Stability Versus Change and Metamorphosis in T.S. Eliot's "The Waste Land".

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Stability versus Change and Metamorphosis in T.S. Eliot 's The Waste Land.

When one reads The Waste Land for the first time, it may be difficult to extract some clear meanings out of the poem. The common reader is used to expect some uniformity and wholeness, some kind of unity or continuity in one or various aspects in any piece of writing he or she comes across. Therefore, when one has to face a poem like this one, the sensation of puzzlement, confusion and powerlessness is unavoidable. Even scholars who may perfectly know and feel familiar with all the allusions and intertextuality present in the poem, have often felt outraged at the obscurity and apparent lack of cohesive meaning in it. We have to bear in mind that the element that links the different parts of the poem is none other than the constant struggle between stability and change, the “proper” and the “improper”, fertility versus barrenness. If you realise this, you may approach the poem in a different way, and even if you fail to meet the “erudition requirements” that TWL seems (at first) to expect from the reader, you may extract some deeper meaning out of this Modernist masterpiece. It has often been argued that T.S. Eliot’s poem lacks a theme or argument, because there is no spatial or temporal continuity in it. However, the whole poem may be seen as a series of sequences of dreamlike (or nightmarish) situations in which we may find a constant in the opposition between two juxtaposed worlds. First, a world full of order in which we can find a clear voice, a world where we may find a reference, a “proper” world; and then a chaotic one which expands into a whirlwind of voices and images difficult to comprehend, a world where the speakers are expressing their desire for reference and stability, the “improper” one. The tension which creates the desire of stability and the constant and inevitable change is what makes the poem flow rapidly from one image and situation to another, as we will see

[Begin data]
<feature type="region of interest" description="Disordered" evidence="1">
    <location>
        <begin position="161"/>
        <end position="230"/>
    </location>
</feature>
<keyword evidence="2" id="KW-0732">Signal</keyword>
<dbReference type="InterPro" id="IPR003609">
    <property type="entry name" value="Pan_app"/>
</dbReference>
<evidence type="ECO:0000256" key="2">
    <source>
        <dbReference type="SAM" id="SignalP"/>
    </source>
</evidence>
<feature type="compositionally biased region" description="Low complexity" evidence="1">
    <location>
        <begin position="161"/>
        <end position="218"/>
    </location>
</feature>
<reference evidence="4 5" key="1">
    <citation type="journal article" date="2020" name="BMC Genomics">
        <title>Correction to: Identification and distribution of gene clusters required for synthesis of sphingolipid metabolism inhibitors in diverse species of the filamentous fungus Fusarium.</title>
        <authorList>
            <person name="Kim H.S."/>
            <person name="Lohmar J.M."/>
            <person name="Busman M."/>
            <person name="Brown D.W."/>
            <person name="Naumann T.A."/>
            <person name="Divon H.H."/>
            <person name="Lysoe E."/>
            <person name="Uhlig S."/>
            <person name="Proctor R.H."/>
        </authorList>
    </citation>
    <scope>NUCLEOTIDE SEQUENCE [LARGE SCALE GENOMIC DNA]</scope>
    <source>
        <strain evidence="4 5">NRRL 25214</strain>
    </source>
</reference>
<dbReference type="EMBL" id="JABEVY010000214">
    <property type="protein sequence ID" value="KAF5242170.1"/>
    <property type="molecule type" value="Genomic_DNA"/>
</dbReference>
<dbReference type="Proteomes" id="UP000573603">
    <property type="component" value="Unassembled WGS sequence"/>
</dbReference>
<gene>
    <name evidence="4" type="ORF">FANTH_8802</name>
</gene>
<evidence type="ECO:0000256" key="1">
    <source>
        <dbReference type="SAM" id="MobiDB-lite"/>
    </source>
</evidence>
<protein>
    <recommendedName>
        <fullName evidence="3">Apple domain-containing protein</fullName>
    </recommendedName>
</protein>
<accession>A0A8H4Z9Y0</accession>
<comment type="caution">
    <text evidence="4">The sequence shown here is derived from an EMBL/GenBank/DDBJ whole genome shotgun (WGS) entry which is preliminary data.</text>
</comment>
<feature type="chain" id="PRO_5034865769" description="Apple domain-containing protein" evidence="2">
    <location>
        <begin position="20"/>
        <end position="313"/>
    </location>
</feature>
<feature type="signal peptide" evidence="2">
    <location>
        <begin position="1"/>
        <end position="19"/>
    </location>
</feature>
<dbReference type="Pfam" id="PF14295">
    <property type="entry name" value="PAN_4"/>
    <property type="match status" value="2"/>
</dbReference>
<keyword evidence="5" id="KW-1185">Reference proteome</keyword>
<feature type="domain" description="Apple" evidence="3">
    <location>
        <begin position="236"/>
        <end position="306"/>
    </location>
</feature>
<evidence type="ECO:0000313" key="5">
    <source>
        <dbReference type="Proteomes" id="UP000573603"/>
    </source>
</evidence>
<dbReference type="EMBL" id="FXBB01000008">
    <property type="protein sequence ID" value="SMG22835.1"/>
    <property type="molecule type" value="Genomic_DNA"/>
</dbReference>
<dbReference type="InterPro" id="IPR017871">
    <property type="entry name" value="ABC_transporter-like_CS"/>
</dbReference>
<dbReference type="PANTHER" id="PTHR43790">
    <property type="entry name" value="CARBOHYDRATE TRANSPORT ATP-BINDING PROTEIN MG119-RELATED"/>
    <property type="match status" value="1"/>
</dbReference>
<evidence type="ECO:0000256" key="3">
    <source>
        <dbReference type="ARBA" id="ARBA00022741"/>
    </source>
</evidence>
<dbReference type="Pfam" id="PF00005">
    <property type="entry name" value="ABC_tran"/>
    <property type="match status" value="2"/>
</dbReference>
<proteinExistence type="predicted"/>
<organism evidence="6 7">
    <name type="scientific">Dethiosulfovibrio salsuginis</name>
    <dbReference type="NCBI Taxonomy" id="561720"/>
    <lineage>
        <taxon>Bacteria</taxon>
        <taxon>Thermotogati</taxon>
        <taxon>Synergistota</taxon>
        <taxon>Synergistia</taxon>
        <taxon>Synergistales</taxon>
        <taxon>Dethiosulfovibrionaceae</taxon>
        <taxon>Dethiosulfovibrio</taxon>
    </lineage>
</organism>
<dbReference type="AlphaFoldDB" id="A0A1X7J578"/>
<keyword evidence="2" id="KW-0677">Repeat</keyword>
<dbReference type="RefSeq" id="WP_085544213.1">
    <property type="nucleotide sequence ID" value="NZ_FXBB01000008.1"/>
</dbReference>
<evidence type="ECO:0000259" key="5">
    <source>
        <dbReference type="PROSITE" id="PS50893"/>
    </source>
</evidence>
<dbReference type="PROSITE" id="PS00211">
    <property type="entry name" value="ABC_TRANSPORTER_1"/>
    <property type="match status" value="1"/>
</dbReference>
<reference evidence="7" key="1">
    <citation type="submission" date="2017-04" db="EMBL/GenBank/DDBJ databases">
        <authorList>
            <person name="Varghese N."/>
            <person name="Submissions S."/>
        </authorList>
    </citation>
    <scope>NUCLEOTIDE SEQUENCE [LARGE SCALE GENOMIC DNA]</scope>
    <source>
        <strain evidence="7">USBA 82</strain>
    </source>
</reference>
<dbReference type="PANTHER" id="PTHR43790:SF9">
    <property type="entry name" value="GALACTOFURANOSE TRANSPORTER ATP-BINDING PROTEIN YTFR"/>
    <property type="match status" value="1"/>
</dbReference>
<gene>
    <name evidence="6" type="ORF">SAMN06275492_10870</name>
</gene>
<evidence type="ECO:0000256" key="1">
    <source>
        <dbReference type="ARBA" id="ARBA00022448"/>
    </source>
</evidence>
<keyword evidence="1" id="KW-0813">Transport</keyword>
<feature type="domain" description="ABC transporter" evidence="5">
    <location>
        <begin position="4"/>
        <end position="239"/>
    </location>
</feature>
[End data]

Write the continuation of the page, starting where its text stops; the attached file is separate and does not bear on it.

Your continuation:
References: Eliot, T.S. The Waste Land. The Norton Anthology of American Literature, Volume D, 7th edition, 2007, pp. 1587-1599.

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